We don’t just facilitate innovative research at the #BDHubs – we go under the lens ourselves! A new study will examine the Hubs’ ongoing partnership-building activities, to better understand the rise and institutionalization of data sciences from the Hubs’ unique juncture of the academic, industry, government and non-profit sectors. A full announcement from the principal investigators is provided below.
David Ribes and Geoffrey Bowker to Study the Institutions of Data Science
Data Science is receiving a remarkably rapid uptake across the nation and globe as it institutionalized in university curricula, state governance, and industry strategy. Across all sectors, new forms of data collection and analytics hold the promise of being able to address anew the social and scientific issues of our times: from responding to natural disasters to monitoring the environment to developing fundamental scientific and technological insights.
None of this will happen by fiat – the development of appropriate data analytics must be accompanied by organizational innovations and alignments with the spheres of research, policy and industry, all the while addressing the many forthcoming challenges at the intersection of governance and data. David Ribes, associate professor in the department of Human Centered Design and Engineering (HCDE) at the University of Washington and Geoffrey C. Bowker, professor of Informatics in the Donald Bren School of Information and Computer Sciences at UC Irvine are launching an ethnographic and archival NSF-funded study of the emerging activities and operations within and across the Big Data Innovation Hubs and their funded Spoke projects. BDHubs is a geographically distributed ‘umbrella organization’ to foster innovation, coordination and collaboration across the data sciences, including partnerships across academia, industry, and government.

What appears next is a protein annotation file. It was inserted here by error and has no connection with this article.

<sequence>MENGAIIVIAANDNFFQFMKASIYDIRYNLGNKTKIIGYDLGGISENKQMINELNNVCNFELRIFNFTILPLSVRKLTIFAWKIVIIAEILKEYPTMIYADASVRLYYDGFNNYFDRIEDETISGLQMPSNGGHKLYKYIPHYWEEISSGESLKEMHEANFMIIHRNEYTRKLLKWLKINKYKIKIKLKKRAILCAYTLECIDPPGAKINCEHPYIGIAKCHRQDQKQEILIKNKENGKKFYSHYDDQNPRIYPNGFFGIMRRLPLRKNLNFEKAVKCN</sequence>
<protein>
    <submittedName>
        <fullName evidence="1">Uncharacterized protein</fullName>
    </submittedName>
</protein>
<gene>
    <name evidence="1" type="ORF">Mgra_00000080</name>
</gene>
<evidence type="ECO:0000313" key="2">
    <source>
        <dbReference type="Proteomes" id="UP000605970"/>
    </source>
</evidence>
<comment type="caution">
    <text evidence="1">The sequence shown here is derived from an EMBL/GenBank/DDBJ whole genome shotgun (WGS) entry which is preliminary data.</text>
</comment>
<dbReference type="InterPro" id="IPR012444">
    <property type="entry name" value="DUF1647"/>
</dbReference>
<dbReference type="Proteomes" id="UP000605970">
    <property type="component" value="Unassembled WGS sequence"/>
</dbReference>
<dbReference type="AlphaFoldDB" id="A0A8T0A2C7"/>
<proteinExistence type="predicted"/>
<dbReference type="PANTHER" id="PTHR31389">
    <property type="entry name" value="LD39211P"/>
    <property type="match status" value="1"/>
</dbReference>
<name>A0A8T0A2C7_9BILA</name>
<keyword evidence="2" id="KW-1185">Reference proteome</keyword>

Along with Stephen Slota, a post-doctoral researcher in informatics, Bowker and Ribes will investigate the ongoing activities at the BDHubs and its partner institutions, their emerging plans for the future, and tie these to the long-history of developing research infrastructures. Ribes and Bowker deploy ethnographic methodology to study and inform the design of large-scale sociotechnical systems through exploration of social and organizational factors which shape or constrain their development.
Contact Katie Naum with any questions about this piece.